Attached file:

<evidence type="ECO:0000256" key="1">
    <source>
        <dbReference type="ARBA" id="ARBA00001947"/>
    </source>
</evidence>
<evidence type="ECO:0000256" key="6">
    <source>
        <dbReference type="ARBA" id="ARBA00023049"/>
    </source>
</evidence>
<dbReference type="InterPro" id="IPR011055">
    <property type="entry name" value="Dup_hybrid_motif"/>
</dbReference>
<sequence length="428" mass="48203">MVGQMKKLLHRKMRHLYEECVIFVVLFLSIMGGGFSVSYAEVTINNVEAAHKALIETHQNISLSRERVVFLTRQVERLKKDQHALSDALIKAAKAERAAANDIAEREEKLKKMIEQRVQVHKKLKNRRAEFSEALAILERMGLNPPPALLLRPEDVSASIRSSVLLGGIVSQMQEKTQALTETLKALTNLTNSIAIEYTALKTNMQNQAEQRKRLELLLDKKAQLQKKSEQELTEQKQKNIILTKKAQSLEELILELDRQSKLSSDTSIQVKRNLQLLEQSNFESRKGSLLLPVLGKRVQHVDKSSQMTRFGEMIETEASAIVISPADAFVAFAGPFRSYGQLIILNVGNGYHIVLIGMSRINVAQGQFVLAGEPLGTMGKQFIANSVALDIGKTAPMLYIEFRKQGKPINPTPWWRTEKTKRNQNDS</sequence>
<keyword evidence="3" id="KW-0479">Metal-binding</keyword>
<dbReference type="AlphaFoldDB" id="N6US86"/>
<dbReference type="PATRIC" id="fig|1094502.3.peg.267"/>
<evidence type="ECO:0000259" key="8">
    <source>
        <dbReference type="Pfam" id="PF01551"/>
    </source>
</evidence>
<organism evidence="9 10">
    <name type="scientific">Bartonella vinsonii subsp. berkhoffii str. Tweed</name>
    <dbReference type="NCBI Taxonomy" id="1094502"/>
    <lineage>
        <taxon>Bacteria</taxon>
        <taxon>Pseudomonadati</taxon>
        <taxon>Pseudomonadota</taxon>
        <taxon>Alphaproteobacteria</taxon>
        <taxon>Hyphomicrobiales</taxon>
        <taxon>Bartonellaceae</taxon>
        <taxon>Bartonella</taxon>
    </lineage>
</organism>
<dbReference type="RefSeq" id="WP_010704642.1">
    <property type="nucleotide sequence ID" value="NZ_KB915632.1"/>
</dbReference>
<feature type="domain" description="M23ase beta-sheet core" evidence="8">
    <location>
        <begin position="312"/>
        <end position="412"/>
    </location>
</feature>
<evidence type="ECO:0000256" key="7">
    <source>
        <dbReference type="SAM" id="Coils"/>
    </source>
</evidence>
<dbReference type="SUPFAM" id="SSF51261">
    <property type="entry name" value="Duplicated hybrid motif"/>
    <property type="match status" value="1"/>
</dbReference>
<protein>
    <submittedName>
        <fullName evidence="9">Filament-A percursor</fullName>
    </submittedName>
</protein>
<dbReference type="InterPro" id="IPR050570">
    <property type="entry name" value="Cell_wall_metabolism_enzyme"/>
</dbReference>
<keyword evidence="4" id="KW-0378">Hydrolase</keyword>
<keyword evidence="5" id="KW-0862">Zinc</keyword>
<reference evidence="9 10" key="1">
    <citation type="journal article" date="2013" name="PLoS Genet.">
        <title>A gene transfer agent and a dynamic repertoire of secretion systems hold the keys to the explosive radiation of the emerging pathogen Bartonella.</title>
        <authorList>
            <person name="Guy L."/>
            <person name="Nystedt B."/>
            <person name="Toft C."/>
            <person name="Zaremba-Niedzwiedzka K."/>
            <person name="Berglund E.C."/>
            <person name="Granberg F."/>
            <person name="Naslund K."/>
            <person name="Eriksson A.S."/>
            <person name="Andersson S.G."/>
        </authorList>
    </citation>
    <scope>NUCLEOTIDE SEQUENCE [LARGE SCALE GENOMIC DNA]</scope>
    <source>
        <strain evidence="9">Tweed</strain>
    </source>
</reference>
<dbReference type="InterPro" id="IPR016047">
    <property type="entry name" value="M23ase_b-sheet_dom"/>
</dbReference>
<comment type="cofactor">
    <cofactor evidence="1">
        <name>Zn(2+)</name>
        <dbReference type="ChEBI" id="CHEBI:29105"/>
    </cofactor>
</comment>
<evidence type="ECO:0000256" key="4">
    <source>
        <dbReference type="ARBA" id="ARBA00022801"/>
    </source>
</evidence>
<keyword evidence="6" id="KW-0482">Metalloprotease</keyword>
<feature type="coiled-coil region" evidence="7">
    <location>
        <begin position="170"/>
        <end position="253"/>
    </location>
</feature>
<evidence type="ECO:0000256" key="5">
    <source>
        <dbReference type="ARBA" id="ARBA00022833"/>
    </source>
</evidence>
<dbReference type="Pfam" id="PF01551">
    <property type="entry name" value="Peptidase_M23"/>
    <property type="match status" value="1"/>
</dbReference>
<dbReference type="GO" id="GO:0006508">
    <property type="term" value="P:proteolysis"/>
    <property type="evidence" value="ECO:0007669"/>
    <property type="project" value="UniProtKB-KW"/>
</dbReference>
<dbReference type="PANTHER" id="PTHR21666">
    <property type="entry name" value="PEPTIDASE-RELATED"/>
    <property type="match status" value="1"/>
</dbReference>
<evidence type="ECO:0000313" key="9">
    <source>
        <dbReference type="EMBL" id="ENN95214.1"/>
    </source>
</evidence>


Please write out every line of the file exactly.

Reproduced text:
<evidence type="ECO:0000256" key="1">
    <source>
        <dbReference type="ARBA" id="ARBA00001947"/>
    </source>
</evidence>
<evidence type="ECO:0000256" key="6">
    <source>
        <dbReference type="ARBA" id="ARBA00023049"/>
    </source>
</evidence>
<dbReference type="InterPro" id="IPR011055">
    <property type="entry name" value="Dup_hybrid_motif"/>
</dbReference>
<sequence length="428" mass="48203">MVGQMKKLLHRKMRHLYEECVIFVVLFLSIMGGGFSVSYAEVTINNVEAAHKALIETHQNISLSRERVVFLTRQVERLKKDQHALSDALIKAAKAERAAANDIAEREEKLKKMIEQRVQVHKKLKNRRAEFSEALAILERMGLNPPPALLLRPEDVSASIRSSVLLGGIVSQMQEKTQALTETLKALTNLTNSIAIEYTALKTNMQNQAEQRKRLELLLDKKAQLQKKSEQELTEQKQKNIILTKKAQSLEELILELDRQSKLSSDTSIQVKRNLQLLEQSNFESRKGSLLLPVLGKRVQHVDKSSQMTRFGEMIETEASAIVISPADAFVAFAGPFRSYGQLIILNVGNGYHIVLIGMSRINVAQGQFVLAGEPLGTMGKQFIANSVALDIGKTAPMLYIEFRKQGKPINPTPWWRTEKTKRNQNDS</sequence>
<keyword evidence="3" id="KW-0479">Metal-binding</keyword>
<dbReference type="AlphaFoldDB" id="N6US86"/>
<dbReference type="PATRIC" id="fig|1094502.3.peg.267"/>
<evidence type="ECO:0000259" key="8">
    <source>
        <dbReference type="Pfam" id="PF01551"/>
    </source>
</evidence>
<organism evidence="9 10">
    <name type="scientific">Bartonella vinsonii subsp. berkhoffii str. Tweed</name>
    <dbReference type="NCBI Taxonomy" id="1094502"/>
    <lineage>
        <taxon>Bacteria</taxon>
        <taxon>Pseudomonadati</taxon>
        <taxon>Pseudomonadota</taxon>
        <taxon>Alphaproteobacteria</taxon>
        <taxon>Hyphomicrobiales</taxon>
        <taxon>Bartonellaceae</taxon>
        <taxon>Bartonella</taxon>
    </lineage>
</organism>
<dbReference type="RefSeq" id="WP_010704642.1">
    <property type="nucleotide sequence ID" value="NZ_KB915632.1"/>
</dbReference>
<feature type="domain" description="M23ase beta-sheet core" evidence="8">
    <location>
        <begin position="312"/>
        <end position="412"/>
    </location>
</feature>
<evidence type="ECO:0000256" key="7">
    <source>
        <dbReference type="SAM" id="Coils"/>
    </source>
</evidence>
<dbReference type="SUPFAM" id="SSF51261">
    <property type="entry name" value="Duplicated hybrid motif"/>
    <property type="match status" value="1"/>
</dbReference>
<protein>
    <submittedName>
        <fullName evidence="9">Filament-A percursor</fullName>
    </submittedName>
</protein>
<dbReference type="InterPro" id="IPR050570">
    <property type="entry name" value="Cell_wall_metabolism_enzyme"/>
</dbReference>
<keyword evidence="4" id="KW-0378">Hydrolase</keyword>
<keyword evidence="5" id="KW-0862">Zinc</keyword>
<reference evidence="9 10" key="1">
    <citation type="journal article" date="2013" name="PLoS Genet.">
        <title>A gene transfer agent and a dynamic repertoire of secretion systems hold the keys to the explosive radiation of the emerging pathogen Bartonella.</title>
        <authorList>
            <person name="Guy L."/>
            <person name="Nystedt B."/>
            <person name="Toft C."/>
            <person name="Zaremba-Niedzwiedzka K."/>
            <person name="Berglund E.C."/>
            <person name="Granberg F."/>
            <person name="Naslund K."/>
            <person name="Eriksson A.S."/>
            <person name="Andersson S.G."/>
        </authorList>
    </citation>
    <scope>NUCLEOTIDE SEQUENCE [LARGE SCALE GENOMIC DNA]</scope>
    <source>
        <strain evidence="9">Tweed</strain>
    </source>
</reference>
<dbReference type="InterPro" id="IPR016047">
    <property type="entry name" value="M23ase_b-sheet_dom"/>
</dbReference>
<comment type="cofactor">
    <cofactor evidence="1">
        <name>Zn(2+)</name>
        <dbReference type="ChEBI" id="CHEBI:29105"/>
    </cofactor>
</comment>
<evidence type="ECO:0000256" key="4">
    <source>
        <dbReference type="ARBA" id="ARBA00022801"/>
    </source>
</evidence>
<keyword evidence="6" id="KW-0482">Metalloprotease</keyword>
<feature type="coiled-coil region" evidence="7">
    <location>
        <begin position="170"/>
        <end position="253"/>
    </location>
</feature>
<evidence type="ECO:0000256" key="5">
    <source>
        <dbReference type="ARBA" id="ARBA00022833"/>
    </source>
</evidence>
<dbReference type="Pfam" id="PF01551">
    <property type="entry name" value="Peptidase_M23"/>
    <property type="match status" value="1"/>
</dbReference>
<dbReference type="GO" id="GO:0006508">
    <property type="term" value="P:proteolysis"/>
    <property type="evidence" value="ECO:0007669"/>
    <property type="project" value="UniProtKB-KW"/>
</dbReference>
<dbReference type="PANTHER" id="PTHR21666">
    <property type="entry name" value="PEPTIDASE-RELATED"/>
    <property type="match status" value="1"/>
</dbReference>
<evidence type="ECO:0000313" key="9">
    <source>
        <dbReference type="EMBL" id="ENN95214.1"/>
    </source>
</evidence>